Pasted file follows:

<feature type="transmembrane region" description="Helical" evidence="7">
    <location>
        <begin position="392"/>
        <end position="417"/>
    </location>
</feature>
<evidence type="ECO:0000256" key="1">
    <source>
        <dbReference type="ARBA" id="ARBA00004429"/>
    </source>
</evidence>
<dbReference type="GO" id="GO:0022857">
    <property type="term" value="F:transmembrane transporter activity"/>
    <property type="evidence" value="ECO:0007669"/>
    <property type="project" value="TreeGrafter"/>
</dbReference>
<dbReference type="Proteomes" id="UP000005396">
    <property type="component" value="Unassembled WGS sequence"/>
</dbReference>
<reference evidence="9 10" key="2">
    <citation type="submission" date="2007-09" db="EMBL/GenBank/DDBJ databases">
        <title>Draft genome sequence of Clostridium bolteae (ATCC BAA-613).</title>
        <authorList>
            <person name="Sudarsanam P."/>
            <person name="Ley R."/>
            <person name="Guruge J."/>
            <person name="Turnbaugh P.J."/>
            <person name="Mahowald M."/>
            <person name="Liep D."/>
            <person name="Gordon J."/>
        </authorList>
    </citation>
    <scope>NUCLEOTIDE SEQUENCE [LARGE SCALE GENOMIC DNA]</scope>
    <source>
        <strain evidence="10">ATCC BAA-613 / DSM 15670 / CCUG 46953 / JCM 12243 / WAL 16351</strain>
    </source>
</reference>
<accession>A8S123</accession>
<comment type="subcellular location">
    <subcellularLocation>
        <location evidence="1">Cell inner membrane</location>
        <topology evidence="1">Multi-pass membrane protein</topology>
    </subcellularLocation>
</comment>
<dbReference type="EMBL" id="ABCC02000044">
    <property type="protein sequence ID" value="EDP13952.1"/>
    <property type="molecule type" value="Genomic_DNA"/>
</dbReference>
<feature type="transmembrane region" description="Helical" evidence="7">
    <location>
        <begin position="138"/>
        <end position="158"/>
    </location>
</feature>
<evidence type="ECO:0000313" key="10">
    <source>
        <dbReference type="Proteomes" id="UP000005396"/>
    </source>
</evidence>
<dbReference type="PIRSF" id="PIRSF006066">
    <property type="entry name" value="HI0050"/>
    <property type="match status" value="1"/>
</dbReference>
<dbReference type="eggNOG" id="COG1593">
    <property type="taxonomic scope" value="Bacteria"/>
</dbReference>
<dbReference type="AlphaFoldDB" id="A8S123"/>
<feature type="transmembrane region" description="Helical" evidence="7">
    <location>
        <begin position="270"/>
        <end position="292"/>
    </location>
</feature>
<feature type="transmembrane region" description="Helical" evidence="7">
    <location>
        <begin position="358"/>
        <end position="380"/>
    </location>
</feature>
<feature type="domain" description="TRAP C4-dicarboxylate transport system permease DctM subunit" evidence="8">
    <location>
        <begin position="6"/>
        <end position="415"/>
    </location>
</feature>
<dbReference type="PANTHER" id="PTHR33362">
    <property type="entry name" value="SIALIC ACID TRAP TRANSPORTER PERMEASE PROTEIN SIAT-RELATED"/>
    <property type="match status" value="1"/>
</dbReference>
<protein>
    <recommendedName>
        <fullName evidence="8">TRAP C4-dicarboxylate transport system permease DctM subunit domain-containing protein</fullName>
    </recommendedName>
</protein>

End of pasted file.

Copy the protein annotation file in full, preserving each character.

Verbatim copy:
<feature type="transmembrane region" description="Helical" evidence="7">
    <location>
        <begin position="392"/>
        <end position="417"/>
    </location>
</feature>
<evidence type="ECO:0000256" key="1">
    <source>
        <dbReference type="ARBA" id="ARBA00004429"/>
    </source>
</evidence>
<dbReference type="GO" id="GO:0022857">
    <property type="term" value="F:transmembrane transporter activity"/>
    <property type="evidence" value="ECO:0007669"/>
    <property type="project" value="TreeGrafter"/>
</dbReference>
<dbReference type="Proteomes" id="UP000005396">
    <property type="component" value="Unassembled WGS sequence"/>
</dbReference>
<reference evidence="9 10" key="2">
    <citation type="submission" date="2007-09" db="EMBL/GenBank/DDBJ databases">
        <title>Draft genome sequence of Clostridium bolteae (ATCC BAA-613).</title>
        <authorList>
            <person name="Sudarsanam P."/>
            <person name="Ley R."/>
            <person name="Guruge J."/>
            <person name="Turnbaugh P.J."/>
            <person name="Mahowald M."/>
            <person name="Liep D."/>
            <person name="Gordon J."/>
        </authorList>
    </citation>
    <scope>NUCLEOTIDE SEQUENCE [LARGE SCALE GENOMIC DNA]</scope>
    <source>
        <strain evidence="10">ATCC BAA-613 / DSM 15670 / CCUG 46953 / JCM 12243 / WAL 16351</strain>
    </source>
</reference>
<accession>A8S123</accession>
<comment type="subcellular location">
    <subcellularLocation>
        <location evidence="1">Cell inner membrane</location>
        <topology evidence="1">Multi-pass membrane protein</topology>
    </subcellularLocation>
</comment>
<dbReference type="EMBL" id="ABCC02000044">
    <property type="protein sequence ID" value="EDP13952.1"/>
    <property type="molecule type" value="Genomic_DNA"/>
</dbReference>
<feature type="transmembrane region" description="Helical" evidence="7">
    <location>
        <begin position="138"/>
        <end position="158"/>
    </location>
</feature>
<evidence type="ECO:0000313" key="10">
    <source>
        <dbReference type="Proteomes" id="UP000005396"/>
    </source>
</evidence>
<dbReference type="PIRSF" id="PIRSF006066">
    <property type="entry name" value="HI0050"/>
    <property type="match status" value="1"/>
</dbReference>
<dbReference type="eggNOG" id="COG1593">
    <property type="taxonomic scope" value="Bacteria"/>
</dbReference>
<dbReference type="AlphaFoldDB" id="A8S123"/>
<feature type="transmembrane region" description="Helical" evidence="7">
    <location>
        <begin position="270"/>
        <end position="292"/>
    </location>
</feature>
<feature type="transmembrane region" description="Helical" evidence="7">
    <location>
        <begin position="358"/>
        <end position="380"/>
    </location>
</feature>
<feature type="domain" description="TRAP C4-dicarboxylate transport system permease DctM subunit" evidence="8">
    <location>
        <begin position="6"/>
        <end position="415"/>
    </location>
</feature>
<dbReference type="PANTHER" id="PTHR33362">
    <property type="entry name" value="SIALIC ACID TRAP TRANSPORTER PERMEASE PROTEIN SIAT-RELATED"/>
    <property type="match status" value="1"/>
</dbReference>
<protein>
    <recommendedName>
        <fullName evidence="8">TRAP C4-dicarboxylate transport system permease DctM subunit domain-containing protein</fullName>
    </recommendedName>
</protein>